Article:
Thursday, 27 October 2011

Hometowns and Settings

Does your hometown influence your writing?

The ever-so-adorable Theresa Milstein is with me today with a guest post to promote Fangtales.  Her short story 'Allured' is included in this YA anthology.  Theresa spent time thinking about setting when writing her piece, so she thought she'd share her perspective on how our hometowns shape us and frame our writing.

Here's Theresa:




“It’s a suburb of New York City where moms drive oversize silver trucks to Starbucks and most kids play soccer whether they want to or not.  It’s the kind of place where kids are trained from birth to compete.  In everything.  School, sports, friendship, clothes. . .you know, everything.”
- D.J. MacHale, Morpheus Road: The Light

My blogging buddy, Jessica Bell wrote a recent post asking the question:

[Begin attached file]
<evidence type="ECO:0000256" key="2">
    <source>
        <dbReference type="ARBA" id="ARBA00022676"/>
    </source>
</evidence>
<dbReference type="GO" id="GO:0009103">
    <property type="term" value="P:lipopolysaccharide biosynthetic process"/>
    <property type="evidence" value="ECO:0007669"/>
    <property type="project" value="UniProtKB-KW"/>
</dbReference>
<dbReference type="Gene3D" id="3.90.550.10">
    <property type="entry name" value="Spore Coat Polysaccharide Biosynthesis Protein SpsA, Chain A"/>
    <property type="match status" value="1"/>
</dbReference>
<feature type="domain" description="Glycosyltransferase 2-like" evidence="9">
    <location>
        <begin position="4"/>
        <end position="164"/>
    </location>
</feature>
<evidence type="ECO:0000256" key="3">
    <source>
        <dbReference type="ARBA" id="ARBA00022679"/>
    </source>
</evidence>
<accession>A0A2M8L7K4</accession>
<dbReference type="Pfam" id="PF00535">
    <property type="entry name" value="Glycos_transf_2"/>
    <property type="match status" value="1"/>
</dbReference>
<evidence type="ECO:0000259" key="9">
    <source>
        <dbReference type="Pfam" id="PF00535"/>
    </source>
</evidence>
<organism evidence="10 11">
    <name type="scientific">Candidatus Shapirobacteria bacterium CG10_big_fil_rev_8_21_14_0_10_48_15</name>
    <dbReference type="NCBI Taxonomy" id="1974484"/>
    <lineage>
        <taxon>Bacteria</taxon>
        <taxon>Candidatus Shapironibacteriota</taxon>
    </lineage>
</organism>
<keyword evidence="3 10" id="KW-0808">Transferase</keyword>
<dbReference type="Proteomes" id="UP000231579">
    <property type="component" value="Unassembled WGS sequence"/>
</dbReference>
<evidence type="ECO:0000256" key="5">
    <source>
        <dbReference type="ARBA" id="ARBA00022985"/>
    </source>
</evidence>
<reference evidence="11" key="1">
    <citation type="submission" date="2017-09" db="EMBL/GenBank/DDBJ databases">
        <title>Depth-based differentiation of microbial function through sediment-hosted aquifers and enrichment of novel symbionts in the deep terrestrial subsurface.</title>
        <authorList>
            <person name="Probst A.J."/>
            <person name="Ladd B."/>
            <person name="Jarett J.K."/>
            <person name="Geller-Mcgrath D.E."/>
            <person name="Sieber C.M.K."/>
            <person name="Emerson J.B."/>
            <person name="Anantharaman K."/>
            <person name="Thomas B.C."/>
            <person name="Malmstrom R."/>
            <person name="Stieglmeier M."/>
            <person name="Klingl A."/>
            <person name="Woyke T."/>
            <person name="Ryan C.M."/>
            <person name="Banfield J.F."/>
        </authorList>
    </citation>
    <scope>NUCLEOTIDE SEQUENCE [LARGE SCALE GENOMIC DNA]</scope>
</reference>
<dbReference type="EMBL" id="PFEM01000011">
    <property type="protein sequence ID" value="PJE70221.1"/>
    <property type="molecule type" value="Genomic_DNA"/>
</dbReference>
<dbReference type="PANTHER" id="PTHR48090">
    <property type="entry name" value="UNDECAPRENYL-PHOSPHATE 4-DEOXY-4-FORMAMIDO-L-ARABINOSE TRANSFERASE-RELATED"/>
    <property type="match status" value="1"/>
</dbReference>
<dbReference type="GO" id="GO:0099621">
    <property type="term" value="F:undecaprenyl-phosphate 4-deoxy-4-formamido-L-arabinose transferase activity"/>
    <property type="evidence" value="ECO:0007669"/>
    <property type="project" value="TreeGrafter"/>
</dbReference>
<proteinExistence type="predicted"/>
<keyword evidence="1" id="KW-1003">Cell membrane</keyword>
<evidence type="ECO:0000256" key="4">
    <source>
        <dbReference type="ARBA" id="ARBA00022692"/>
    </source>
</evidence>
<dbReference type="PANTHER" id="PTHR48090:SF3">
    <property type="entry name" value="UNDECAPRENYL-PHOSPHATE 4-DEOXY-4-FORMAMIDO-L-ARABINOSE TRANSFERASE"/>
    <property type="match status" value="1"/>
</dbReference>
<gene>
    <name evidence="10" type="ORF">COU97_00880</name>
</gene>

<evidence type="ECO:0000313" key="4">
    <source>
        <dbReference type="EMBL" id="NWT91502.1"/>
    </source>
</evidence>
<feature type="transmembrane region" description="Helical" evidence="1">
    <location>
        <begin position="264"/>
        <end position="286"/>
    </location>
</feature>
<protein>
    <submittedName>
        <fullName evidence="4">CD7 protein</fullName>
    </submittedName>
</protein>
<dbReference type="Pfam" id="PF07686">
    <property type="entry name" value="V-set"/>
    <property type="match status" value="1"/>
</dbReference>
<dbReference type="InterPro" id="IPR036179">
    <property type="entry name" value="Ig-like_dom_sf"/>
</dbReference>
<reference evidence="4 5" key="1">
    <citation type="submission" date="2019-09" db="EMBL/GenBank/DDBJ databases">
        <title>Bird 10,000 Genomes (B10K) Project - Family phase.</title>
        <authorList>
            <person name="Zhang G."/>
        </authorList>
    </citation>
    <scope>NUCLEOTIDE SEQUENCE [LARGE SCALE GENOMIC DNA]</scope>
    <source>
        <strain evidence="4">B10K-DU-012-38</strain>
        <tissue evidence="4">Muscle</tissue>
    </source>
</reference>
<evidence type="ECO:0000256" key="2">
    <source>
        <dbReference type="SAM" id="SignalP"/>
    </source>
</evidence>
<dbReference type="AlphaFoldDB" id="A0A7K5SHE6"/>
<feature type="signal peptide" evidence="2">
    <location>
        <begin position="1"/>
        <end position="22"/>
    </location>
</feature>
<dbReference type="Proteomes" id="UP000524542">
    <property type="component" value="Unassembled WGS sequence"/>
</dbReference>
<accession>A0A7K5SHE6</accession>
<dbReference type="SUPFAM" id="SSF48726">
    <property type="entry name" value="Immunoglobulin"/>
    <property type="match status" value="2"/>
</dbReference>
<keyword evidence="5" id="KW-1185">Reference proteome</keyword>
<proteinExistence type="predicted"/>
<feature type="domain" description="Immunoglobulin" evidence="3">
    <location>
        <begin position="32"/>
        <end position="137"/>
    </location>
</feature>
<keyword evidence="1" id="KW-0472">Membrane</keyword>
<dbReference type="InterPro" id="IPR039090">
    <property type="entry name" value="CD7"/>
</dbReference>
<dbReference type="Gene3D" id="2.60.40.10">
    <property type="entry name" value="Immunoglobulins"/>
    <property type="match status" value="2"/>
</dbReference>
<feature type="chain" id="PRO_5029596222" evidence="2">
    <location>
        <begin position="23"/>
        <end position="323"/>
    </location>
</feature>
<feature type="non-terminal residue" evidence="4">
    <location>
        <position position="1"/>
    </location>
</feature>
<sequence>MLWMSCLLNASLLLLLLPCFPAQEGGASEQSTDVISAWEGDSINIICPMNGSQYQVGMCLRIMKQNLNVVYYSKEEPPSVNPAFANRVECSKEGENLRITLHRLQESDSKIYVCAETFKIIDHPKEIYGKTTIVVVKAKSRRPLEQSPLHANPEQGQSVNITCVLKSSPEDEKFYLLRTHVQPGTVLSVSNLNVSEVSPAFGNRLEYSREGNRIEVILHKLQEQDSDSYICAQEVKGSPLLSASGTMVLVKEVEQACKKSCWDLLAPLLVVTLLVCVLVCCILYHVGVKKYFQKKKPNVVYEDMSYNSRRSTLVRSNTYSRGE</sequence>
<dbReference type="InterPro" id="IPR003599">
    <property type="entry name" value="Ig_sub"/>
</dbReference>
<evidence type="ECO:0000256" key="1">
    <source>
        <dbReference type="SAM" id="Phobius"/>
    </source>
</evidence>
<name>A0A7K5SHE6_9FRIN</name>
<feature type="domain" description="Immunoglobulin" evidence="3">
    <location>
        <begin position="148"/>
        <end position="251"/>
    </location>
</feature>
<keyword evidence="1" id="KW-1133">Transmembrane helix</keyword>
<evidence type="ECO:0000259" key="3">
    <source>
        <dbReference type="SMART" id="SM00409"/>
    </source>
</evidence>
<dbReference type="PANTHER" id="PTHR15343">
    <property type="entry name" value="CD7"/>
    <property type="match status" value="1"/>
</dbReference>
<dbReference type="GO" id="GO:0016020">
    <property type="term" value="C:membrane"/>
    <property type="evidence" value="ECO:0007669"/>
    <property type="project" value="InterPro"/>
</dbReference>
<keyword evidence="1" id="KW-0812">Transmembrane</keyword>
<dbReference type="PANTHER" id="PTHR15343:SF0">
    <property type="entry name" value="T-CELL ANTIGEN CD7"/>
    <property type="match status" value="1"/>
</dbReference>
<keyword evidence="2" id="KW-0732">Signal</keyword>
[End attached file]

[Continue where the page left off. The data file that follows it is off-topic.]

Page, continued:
What's the first wonderful aspect of your hometown that comes to mind when you think about it? And does it make you feel nostalgic?

Just 1 aspect and 1 hometown?!  
How about 10 aspects and 2 hometowns?


Until age 9, I lived in New York City.  This is my childhood list:
Soot snow mountains
Fire hydrant sprinklers – watching on
X-rated movie theatre ‘round the corner
Giant Catholic Church, opposite direction
Friends and neighbors from everywhere in the world
Walking everywhere and noisy elevated subway
Dark school with caged stairways and paper towel ceilings
Parks with cement cause scraped knees
Crowded and noisy, horns and double-parked cars
Independence with caution

For the rest of my childhood, I lived on Long Island.  If I hadn’t lived in NYC first, this list might be different. If I write it from my teen years, it would also be different.  This is my childhood list:

Sameness of big houses and people
Mowing lawns and lawn pride
Mandatory soccer